Beating the advice monster

By Andrew on 21st January 2017 — 1 min read

A few years ago a colleague of mine gave me this great piece of advise for workshop facilitation:

"Never hold the pen"

He meant, that I should try whenever possible to have participants be the ones who are writing things on the white board or on post-its.

The temptation to give shape to other people’s thoughts is very great. As a designer, that’s one of the main bits of business. Taking all the inputs and coming up with something that might work for the user, the business and the implementors. This is what we do.

However, experience tells us to resist jumping in too early with that. Embracing the messy incommensurables and the uncertainty for as long as possible means being able to add richness to understanding the data gathered, and to flush out lots of ideas before settling on a direction that we can all feel confidence in.

Critically we have to move forward together. Within a team, this often means coaching others rather than leading the agenda yourself.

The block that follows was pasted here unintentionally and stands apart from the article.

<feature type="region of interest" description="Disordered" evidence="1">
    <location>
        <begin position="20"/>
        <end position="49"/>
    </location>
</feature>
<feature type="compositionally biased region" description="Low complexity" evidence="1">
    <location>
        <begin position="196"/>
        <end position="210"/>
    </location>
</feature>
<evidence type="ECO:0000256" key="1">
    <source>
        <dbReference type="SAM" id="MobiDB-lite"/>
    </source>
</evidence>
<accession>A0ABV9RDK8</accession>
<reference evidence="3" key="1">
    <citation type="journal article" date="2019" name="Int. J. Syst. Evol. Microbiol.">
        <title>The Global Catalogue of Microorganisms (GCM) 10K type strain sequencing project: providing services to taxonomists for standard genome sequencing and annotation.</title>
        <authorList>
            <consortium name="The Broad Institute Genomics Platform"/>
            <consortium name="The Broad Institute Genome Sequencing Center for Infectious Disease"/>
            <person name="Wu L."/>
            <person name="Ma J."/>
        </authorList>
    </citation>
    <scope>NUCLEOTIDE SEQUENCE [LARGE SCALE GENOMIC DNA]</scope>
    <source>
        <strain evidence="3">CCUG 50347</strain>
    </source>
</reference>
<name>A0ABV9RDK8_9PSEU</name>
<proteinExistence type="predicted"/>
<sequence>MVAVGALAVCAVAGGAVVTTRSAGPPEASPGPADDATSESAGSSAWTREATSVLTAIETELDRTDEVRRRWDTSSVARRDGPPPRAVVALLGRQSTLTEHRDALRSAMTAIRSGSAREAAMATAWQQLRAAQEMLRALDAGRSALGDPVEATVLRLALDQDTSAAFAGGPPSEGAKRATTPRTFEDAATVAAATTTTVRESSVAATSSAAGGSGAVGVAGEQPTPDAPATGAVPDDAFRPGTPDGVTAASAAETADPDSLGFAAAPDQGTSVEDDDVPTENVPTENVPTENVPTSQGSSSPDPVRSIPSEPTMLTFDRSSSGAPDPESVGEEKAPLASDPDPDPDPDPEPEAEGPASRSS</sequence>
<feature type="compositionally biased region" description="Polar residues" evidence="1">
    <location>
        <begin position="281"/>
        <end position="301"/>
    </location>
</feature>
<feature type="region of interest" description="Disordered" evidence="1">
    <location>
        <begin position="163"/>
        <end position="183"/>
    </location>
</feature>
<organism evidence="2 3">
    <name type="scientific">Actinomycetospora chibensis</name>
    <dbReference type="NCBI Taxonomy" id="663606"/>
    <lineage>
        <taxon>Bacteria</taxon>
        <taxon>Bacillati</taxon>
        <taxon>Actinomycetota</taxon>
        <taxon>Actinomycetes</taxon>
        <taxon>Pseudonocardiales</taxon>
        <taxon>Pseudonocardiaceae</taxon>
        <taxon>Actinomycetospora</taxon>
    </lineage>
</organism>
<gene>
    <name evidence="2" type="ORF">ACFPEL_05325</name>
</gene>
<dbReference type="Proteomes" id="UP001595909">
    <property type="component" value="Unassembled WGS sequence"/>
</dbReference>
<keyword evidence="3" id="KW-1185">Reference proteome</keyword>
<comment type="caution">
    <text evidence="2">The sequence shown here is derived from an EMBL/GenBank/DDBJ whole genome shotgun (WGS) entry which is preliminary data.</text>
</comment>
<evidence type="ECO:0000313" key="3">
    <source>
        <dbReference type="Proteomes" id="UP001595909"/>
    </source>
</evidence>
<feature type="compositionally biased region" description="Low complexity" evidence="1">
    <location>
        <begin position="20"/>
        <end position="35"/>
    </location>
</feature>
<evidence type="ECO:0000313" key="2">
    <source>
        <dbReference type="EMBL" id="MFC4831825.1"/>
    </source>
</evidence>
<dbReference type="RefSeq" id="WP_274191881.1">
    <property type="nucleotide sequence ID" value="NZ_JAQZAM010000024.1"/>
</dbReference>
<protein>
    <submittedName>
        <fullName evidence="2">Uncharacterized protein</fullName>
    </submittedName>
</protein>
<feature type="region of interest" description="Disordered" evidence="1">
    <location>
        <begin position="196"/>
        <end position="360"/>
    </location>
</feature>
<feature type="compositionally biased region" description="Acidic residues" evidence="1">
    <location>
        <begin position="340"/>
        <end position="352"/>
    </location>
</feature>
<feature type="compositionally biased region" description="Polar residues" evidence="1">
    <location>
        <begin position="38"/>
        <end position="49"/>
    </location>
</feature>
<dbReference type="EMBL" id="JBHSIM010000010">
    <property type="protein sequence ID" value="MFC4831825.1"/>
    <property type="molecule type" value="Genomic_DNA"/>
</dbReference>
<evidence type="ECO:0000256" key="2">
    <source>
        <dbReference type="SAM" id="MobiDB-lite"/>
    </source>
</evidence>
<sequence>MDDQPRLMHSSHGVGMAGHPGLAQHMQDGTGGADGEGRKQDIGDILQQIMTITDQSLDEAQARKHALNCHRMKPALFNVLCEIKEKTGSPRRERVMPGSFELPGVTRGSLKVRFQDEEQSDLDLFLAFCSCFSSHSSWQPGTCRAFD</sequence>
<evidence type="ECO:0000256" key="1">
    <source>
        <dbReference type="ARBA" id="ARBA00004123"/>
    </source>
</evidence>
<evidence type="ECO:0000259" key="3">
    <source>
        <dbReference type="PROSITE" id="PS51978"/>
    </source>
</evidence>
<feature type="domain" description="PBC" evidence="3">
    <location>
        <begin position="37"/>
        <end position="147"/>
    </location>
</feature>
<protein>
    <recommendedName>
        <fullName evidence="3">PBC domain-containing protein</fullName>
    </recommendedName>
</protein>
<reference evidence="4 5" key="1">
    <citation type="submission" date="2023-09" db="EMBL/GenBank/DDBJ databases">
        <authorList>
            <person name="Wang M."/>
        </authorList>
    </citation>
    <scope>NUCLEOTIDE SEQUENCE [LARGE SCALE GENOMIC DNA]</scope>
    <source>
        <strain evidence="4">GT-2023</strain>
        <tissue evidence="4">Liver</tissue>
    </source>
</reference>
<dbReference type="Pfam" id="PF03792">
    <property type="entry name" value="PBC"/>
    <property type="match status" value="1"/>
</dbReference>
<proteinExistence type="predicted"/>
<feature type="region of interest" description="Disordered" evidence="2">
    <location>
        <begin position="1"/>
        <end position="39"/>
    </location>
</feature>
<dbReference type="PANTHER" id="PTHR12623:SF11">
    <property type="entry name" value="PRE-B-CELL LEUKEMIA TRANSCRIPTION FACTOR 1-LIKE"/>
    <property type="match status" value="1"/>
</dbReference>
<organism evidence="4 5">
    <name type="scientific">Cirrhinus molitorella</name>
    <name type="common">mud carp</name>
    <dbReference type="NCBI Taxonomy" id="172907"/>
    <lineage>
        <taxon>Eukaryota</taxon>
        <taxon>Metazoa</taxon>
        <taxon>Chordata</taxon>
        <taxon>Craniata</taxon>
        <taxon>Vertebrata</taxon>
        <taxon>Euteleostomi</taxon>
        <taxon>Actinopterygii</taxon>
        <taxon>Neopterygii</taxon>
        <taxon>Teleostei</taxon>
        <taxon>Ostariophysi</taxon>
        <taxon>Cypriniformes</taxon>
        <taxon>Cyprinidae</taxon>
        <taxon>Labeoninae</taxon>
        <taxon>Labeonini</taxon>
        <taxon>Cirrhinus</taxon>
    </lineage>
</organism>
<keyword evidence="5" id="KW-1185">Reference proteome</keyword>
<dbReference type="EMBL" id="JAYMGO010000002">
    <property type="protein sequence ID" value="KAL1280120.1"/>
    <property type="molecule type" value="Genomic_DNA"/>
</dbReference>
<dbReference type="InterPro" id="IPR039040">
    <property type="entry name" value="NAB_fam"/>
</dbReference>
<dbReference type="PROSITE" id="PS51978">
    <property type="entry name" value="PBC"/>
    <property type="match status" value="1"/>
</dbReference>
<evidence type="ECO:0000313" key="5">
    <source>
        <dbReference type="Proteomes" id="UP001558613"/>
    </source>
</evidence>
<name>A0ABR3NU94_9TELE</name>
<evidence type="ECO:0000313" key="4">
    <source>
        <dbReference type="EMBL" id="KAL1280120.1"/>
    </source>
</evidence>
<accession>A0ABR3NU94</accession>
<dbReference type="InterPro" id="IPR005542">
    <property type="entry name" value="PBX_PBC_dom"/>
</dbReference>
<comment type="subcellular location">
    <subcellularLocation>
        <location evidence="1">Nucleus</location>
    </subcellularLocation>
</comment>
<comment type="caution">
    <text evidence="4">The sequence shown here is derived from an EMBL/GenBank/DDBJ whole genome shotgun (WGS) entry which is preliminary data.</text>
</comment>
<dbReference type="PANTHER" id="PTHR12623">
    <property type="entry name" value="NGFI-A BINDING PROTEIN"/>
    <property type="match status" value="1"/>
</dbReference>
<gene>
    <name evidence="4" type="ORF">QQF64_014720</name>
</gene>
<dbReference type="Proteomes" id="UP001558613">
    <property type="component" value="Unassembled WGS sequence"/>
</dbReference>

I have a tendency to talk far far too much. Which is similar, I think, to the problem of wanting to hold the pen. Always eager to get my views tabled, rather than to lead (more confidently) through asking the right questions of others.

Some cracking questions to have ready

In The Coaching Habit, Michael Bungay Stanier presents 7 coaching questions:

  • What’s on your mind?
  • And what else?
  • What’s the real challenge here for you?
  • What do you want?
  • How can I help you?
  • If you’re saying yes to this, what are you saying no to?
  • What was most useful to you?

These are intended for use in mentoring situations. Where people are directly looking for your guidance. They help you resist what the author calls the “Advice Monster” and will get people thinking for themselves. Empowering them really to own and sort their own problems out.

With just a small amount of tweaking, we could ask these sorts of things in a design workshop too. They can help us to move beyond acting as the person who will try to do it all themselves (to try to mop up and satisfy all the competing interests in play) – towards someone who’ll lead teams of people to do that activity together, for themselves.

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